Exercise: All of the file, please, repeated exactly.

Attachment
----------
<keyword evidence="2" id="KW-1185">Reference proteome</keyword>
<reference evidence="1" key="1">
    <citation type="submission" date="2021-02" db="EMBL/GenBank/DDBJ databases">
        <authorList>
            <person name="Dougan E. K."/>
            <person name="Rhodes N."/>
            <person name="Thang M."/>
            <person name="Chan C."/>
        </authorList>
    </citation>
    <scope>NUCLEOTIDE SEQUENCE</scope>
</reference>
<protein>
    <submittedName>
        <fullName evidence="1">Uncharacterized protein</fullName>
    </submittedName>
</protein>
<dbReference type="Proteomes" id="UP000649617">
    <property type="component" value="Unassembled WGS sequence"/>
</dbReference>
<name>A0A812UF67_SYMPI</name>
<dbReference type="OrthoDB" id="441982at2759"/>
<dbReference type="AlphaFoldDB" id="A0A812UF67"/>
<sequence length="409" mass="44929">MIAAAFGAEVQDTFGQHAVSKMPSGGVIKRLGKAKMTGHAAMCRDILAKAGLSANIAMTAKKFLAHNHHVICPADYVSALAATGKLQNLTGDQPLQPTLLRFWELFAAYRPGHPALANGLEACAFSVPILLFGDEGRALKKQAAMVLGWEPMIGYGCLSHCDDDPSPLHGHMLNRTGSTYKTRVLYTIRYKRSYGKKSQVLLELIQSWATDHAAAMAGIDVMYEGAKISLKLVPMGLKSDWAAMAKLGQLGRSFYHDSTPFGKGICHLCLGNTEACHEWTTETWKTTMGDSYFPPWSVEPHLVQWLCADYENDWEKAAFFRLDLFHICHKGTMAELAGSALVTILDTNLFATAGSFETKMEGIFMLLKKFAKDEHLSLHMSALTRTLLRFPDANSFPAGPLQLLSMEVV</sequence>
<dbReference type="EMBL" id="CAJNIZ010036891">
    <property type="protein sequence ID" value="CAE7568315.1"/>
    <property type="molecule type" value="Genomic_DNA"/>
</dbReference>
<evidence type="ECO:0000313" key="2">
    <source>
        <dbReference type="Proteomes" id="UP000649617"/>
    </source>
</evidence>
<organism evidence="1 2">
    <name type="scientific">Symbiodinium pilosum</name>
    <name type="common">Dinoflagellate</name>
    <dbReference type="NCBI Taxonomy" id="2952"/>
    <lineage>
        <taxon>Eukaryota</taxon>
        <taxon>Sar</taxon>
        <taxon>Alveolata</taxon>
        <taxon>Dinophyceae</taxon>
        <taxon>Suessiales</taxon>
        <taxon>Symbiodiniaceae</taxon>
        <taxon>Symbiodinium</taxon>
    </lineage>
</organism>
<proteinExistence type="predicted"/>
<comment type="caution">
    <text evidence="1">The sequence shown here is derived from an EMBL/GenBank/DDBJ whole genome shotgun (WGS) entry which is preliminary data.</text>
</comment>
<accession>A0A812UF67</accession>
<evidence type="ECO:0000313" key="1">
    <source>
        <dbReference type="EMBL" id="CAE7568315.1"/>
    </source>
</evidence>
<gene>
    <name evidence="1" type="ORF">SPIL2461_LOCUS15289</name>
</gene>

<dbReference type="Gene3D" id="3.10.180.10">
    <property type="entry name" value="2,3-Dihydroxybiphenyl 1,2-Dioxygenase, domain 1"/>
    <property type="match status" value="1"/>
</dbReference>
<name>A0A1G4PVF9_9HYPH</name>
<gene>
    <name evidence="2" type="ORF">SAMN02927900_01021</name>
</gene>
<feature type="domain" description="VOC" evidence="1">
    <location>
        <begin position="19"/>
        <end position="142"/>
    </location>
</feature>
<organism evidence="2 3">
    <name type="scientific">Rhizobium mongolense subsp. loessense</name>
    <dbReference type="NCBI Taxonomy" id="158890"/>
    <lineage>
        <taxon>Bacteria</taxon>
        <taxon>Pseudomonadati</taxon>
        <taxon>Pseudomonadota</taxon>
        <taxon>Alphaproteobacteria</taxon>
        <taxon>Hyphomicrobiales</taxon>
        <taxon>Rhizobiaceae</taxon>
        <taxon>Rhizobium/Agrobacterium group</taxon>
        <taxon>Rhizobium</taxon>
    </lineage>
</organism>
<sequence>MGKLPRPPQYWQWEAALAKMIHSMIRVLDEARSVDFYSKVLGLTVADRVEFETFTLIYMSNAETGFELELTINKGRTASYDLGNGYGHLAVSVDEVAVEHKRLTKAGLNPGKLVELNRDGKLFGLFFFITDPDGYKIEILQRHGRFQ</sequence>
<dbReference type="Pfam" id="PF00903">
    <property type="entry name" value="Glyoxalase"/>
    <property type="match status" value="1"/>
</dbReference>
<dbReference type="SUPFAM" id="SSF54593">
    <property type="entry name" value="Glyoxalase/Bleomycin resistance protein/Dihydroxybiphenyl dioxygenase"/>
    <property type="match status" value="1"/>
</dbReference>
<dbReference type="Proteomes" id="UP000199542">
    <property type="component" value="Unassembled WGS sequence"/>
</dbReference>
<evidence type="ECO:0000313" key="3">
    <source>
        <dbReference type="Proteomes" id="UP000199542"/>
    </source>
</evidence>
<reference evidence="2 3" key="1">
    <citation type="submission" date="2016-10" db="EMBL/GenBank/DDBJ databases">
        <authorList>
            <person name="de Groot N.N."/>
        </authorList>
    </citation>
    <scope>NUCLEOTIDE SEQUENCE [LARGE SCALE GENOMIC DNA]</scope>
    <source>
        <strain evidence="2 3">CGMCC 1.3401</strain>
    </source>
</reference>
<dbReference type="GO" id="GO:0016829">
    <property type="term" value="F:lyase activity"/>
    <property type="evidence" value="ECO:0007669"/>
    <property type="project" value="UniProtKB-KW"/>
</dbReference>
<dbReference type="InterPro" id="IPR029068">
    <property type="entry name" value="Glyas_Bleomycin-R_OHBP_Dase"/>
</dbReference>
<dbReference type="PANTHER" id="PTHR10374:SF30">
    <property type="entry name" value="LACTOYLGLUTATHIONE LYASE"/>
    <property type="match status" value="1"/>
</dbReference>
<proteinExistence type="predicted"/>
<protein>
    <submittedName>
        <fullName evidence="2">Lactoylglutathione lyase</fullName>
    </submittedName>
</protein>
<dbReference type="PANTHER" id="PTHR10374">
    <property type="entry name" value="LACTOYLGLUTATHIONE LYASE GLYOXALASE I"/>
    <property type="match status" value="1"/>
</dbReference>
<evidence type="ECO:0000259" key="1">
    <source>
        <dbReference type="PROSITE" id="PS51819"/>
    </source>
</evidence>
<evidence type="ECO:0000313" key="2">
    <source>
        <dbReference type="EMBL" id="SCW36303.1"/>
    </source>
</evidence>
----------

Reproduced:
<keyword evidence="2" id="KW-1185">Reference proteome</keyword>
<reference evidence="1" key="1">
    <citation type="submission" date="2021-02" db="EMBL/GenBank/DDBJ databases">
        <authorList>
            <person name="Dougan E. K."/>
            <person name="Rhodes N."/>
            <person name="Thang M."/>
            <person name="Chan C."/>
        </authorList>
    </citation>
    <scope>NUCLEOTIDE SEQUENCE</scope>
</reference>
<protein>
    <submittedName>
        <fullName evidence="1">Uncharacterized protein</fullName>
    </submittedName>
</protein>
<dbReference type="Proteomes" id="UP000649617">
    <property type="component" value="Unassembled WGS sequence"/>
</dbReference>
<name>A0A812UF67_SYMPI</name>
<dbReference type="OrthoDB" id="441982at2759"/>
<dbReference type="AlphaFoldDB" id="A0A812UF67"/>
<sequence length="409" mass="44929">MIAAAFGAEVQDTFGQHAVSKMPSGGVIKRLGKAKMTGHAAMCRDILAKAGLSANIAMTAKKFLAHNHHVICPADYVSALAATGKLQNLTGDQPLQPTLLRFWELFAAYRPGHPALANGLEACAFSVPILLFGDEGRALKKQAAMVLGWEPMIGYGCLSHCDDDPSPLHGHMLNRTGSTYKTRVLYTIRYKRSYGKKSQVLLELIQSWATDHAAAMAGIDVMYEGAKISLKLVPMGLKSDWAAMAKLGQLGRSFYHDSTPFGKGICHLCLGNTEACHEWTTETWKTTMGDSYFPPWSVEPHLVQWLCADYENDWEKAAFFRLDLFHICHKGTMAELAGSALVTILDTNLFATAGSFETKMEGIFMLLKKFAKDEHLSLHMSALTRTLLRFPDANSFPAGPLQLLSMEVV</sequence>
<dbReference type="EMBL" id="CAJNIZ010036891">
    <property type="protein sequence ID" value="CAE7568315.1"/>
    <property type="molecule type" value="Genomic_DNA"/>
</dbReference>
<evidence type="ECO:0000313" key="2">
    <source>
        <dbReference type="Proteomes" id="UP000649617"/>
    </source>
</evidence>
<organism evidence="1 2">
    <name type="scientific">Symbiodinium pilosum</name>
    <name type="common">Dinoflagellate</name>
    <dbReference type="NCBI Taxonomy" id="2952"/>
    <lineage>
        <taxon>Eukaryota</taxon>
        <taxon>Sar</taxon>
        <taxon>Alveolata</taxon>
        <taxon>Dinophyceae</taxon>
        <taxon>Suessiales</taxon>
        <taxon>Symbiodiniaceae</taxon>
        <taxon>Symbiodinium</taxon>
    </lineage>
</organism>
<proteinExistence type="predicted"/>
<comment type="caution">
    <text evidence="1">The sequence shown here is derived from an EMBL/GenBank/DDBJ whole genome shotgun (WGS) entry which is preliminary data.</text>
</comment>
<accession>A0A812UF67</accession>
<evidence type="ECO:0000313" key="1">
    <source>
        <dbReference type="EMBL" id="CAE7568315.1"/>
    </source>
</evidence>
<gene>
    <name evidence="1" type="ORF">SPIL2461_LOCUS15289</name>
</gene>

<dbReference type="Gene3D" id="3.10.180.10">
    <property type="entry name" value="2,3-Dihydroxybiphenyl 1,2-Dioxygenase, domain 1"/>
    <property type="match status" value="1"/>
</dbReference>
<name>A0A1G4PVF9_9HYPH</name>
<gene>
    <name evidence="2" type="ORF">SAMN02927900_01021</name>
</gene>
<feature type="domain" description="VOC" evidence="1">
    <location>
        <begin position="19"/>
        <end position="142"/>
    </location>
</feature>
<organism evidence="2 3">
    <name type="scientific">Rhizobium mongolense subsp. loessense</name>
    <dbReference type="NCBI Taxonomy" id="158890"/>
    <lineage>
        <taxon>Bacteria</taxon>
        <taxon>Pseudomonadati</taxon>
        <taxon>Pseudomonadota</taxon>
        <taxon>Alphaproteobacteria</taxon>
        <taxon>Hyphomicrobiales</taxon>
        <taxon>Rhizobiaceae</taxon>
        <taxon>Rhizobium/Agrobacterium group</taxon>
        <taxon>Rhizobium</taxon>
    </lineage>
</organism>
<sequence>MGKLPRPPQYWQWEAALAKMIHSMIRVLDEARSVDFYSKVLGLTVADRVEFETFTLIYMSNAETGFELELTINKGRTASYDLGNGYGHLAVSVDEVAVEHKRLTKAGLNPGKLVELNRDGKLFGLFFFITDPDGYKIEILQRHGRFQ</sequence>
<dbReference type="Pfam" id="PF00903">
    <property type="entry name" value="Glyoxalase"/>
    <property type="match status" value="1"/>
</dbReference>
<dbReference type="SUPFAM" id="SSF54593">
    <property type="entry name" value="Glyoxalase/Bleomycin resistance protein/Dihydroxybiphenyl dioxygenase"/>
    <property type="match status" value="1"/>
</dbReference>
<dbReference type="Proteomes" id="UP000199542">
    <property type="component" value="Unassembled WGS sequence"/>
</dbReference>
<evidence type="ECO:0000313" key="3">
    <source>
        <dbReference type="Proteomes" id="UP000199542"/>
    </source>
</evidence>
<reference evidence="2 3" key="1">
    <citation type="submission" date="2016-10" db="EMBL/GenBank/DDBJ databases">
        <authorList>
            <person name="de Groot N.N."/>
        </authorList>
    </citation>
    <scope>NUCLEOTIDE SEQUENCE [LARGE SCALE GENOMIC DNA]</scope>
    <source>
        <strain evidence="2 3">CGMCC 1.3401</strain>
    </source>
</reference>
<dbReference type="GO" id="GO:0016829">
    <property type="term" value="F:lyase activity"/>
    <property type="evidence" value="ECO:0007669"/>
    <property type="project" value="UniProtKB-KW"/>
</dbReference>
<dbReference type="InterPro" id="IPR029068">
    <property type="entry name" value="Glyas_Bleomycin-R_OHBP_Dase"/>
</dbReference>
<dbReference type="PANTHER" id="PTHR10374:SF30">
    <property type="entry name" value="LACTOYLGLUTATHIONE LYASE"/>
    <property type="match status" value="1"/>
</dbReference>
<proteinExistence type="predicted"/>
<protein>
    <submittedName>
        <fullName evidence="2">Lactoylglutathione lyase</fullName>
    </submittedName>
</protein>
<dbReference type="PANTHER" id="PTHR10374">
    <property type="entry name" value="LACTOYLGLUTATHIONE LYASE GLYOXALASE I"/>
    <property type="match status" value="1"/>
</dbReference>
<evidence type="ECO:0000259" key="1">
    <source>
        <dbReference type="PROSITE" id="PS51819"/>
    </source>
</evidence>
<evidence type="ECO:0000313" key="2">
    <source>
        <dbReference type="EMBL" id="SCW36303.1"/>
    </source>
</evidence>